“We applaud these communities for making bicycling a safe and convenient option for transportation and recreation,” said Bill Nesper, Executive Director at the League of American Bicyclists. “We are encouraged by the growing number of leaders who see bicycling as a way to build more vibrant, healthy, sustainable and connected communities and be a part of the solution to many complex challenges faced at both the community and national levels. We look forward to continuing to work with these communities as we move closer to our mission of creating a Bicycle Friendly America for everyone.”

The BFC program is revolutionizing the way communities evaluate their quality of life, sustainability and transportation networks, while allowing them to benchmark their progress toward improving their bicycle-friendliness. With this impressive round, there are now over 400 BFCs in all 50 states. The Bronze Level BFC award recognizes Los Alamos County’s commitment to improving conditions for bicycling through investment in bicycling promotion, education programs, infrastructure and pro-bicycling policies.

Philo Shelton commented “Last year we earned an honorable mention from the League. Within a year, we worked hard to meet the League’s objectives in becoming a Bicycle Friendly Community and made significant accomplishments to earn a Bronze level award. We are only the fourth community in New Mexico to earn such an award joining Albuquerque, Las Cruces and Santa Fe as Bicycle Friendly Communities.”

These accomplishments include investment in bicycle infrastructure improvements such as completion of Phase 2 of the Canyon Rim Trail system and obtaining a sizeable federal grant to design and construct and a shared-use underpass for the Canyon Rim Trail beneath NM 502 near the Coop at Entrada Drive.  As part of bicycle promotion, education and outreach, County Council proclaimed May as Bike to Work Month which was followed with events celebrating Bike to Work Day.  Lastly, in June County Council adopted the Bicycle Transportation Plan which emphasizes the County’s commitment to bicycle planning as part of the transportation network.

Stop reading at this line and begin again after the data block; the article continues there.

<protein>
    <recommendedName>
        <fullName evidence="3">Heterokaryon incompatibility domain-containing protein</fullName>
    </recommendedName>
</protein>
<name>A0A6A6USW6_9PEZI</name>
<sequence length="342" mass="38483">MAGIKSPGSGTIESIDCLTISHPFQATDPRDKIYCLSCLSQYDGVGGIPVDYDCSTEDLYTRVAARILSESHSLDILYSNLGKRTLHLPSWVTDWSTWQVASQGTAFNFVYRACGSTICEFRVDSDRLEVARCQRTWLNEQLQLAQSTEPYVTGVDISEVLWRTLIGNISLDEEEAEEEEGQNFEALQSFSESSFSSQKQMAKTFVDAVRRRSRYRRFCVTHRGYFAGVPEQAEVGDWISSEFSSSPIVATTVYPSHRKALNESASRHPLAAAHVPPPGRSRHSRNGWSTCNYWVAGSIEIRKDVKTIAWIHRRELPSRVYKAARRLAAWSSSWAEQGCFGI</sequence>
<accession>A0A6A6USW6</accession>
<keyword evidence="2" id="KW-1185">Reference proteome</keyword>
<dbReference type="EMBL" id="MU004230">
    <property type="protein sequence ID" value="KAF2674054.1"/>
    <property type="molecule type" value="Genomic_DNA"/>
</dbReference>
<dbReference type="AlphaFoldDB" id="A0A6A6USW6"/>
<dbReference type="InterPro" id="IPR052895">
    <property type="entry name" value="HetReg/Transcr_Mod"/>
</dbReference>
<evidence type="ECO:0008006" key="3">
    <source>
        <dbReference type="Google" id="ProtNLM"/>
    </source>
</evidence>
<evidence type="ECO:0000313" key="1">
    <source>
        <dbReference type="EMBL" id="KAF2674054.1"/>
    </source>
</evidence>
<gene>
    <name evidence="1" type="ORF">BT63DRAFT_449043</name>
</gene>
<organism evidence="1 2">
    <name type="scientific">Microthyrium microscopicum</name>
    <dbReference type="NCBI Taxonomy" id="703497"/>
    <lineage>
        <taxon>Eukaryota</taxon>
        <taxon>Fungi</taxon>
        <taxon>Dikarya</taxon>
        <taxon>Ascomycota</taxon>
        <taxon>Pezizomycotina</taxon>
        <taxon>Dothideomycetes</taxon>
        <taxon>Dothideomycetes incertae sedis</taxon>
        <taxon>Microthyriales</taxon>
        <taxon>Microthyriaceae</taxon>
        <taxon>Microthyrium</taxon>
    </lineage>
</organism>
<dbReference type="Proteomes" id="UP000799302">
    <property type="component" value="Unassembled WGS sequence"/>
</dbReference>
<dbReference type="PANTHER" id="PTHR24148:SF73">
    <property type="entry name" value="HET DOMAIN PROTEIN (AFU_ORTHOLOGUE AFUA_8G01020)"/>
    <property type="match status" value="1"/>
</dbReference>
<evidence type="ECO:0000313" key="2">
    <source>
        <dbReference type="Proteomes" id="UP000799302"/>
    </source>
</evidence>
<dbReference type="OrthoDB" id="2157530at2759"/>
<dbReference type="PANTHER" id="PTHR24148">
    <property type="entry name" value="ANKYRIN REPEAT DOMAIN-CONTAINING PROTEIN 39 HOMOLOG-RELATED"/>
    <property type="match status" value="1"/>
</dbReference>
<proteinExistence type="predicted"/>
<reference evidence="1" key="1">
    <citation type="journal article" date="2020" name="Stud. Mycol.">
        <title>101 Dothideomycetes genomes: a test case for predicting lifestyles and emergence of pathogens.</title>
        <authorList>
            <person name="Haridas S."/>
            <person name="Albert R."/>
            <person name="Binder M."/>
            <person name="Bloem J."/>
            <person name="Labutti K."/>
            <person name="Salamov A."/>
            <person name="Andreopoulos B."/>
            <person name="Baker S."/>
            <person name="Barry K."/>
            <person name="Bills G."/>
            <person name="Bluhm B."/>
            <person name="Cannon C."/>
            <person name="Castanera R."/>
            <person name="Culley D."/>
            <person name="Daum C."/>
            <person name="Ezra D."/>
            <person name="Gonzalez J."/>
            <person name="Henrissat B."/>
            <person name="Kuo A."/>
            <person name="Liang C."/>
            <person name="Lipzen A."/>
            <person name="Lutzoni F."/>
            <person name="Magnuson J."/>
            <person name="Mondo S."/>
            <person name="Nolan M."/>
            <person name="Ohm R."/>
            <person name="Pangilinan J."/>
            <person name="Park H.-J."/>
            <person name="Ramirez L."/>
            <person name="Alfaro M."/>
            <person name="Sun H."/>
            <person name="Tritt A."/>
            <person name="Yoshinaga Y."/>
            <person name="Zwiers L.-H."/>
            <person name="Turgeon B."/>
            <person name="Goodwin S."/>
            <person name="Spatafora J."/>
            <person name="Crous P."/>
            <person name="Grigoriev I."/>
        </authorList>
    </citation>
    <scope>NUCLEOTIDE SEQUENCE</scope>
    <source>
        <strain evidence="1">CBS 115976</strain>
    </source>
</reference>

The BFC program provides a roadmap to building a Bicycle Friendly Community and the application itself has become a rigorous and an educational tool.  Since its inception, more than 800 distinct communities have applied and the five levels of the award – diamond, platinum, gold, silver and bronze – provide a clear incentive for communities to continuously improve.

To learn more about building a Bicycle Friendly America, visit www.bikeleague.org/BFA
The League of American Bicyclists is leading the movement to create a Bicycle Friendly America for everyone.

Motorcycle Shop


Motorcycle Shop

(a tip of the brain bucket to Marc, Frances, and the OCD family. Also, a quick thank you to my cousin, Lori Bonati-Phillips, for inspiration)

Someone forgot the heat shield
So there I sat, waiting for the gas to cool down
Looking across a wide field
The mountain road a lost cause, a frown

Men in smocks with bikes on lifts
Pistons and parts, those inventive industrial gifts
That get us down the road at speeds that blur
Pirsig has passed on, but his ghost is somewhere in this room
Is there Quality here, Phaedrus, or is my bike doomed?

An ancient R60 sits nearby, its pinstripe lines on black and chrome still alluring
Sometimes, old girls are sexier and more real than the young ones
This history book is still sitting where I left it
Everything about this oil-tinged place recommends it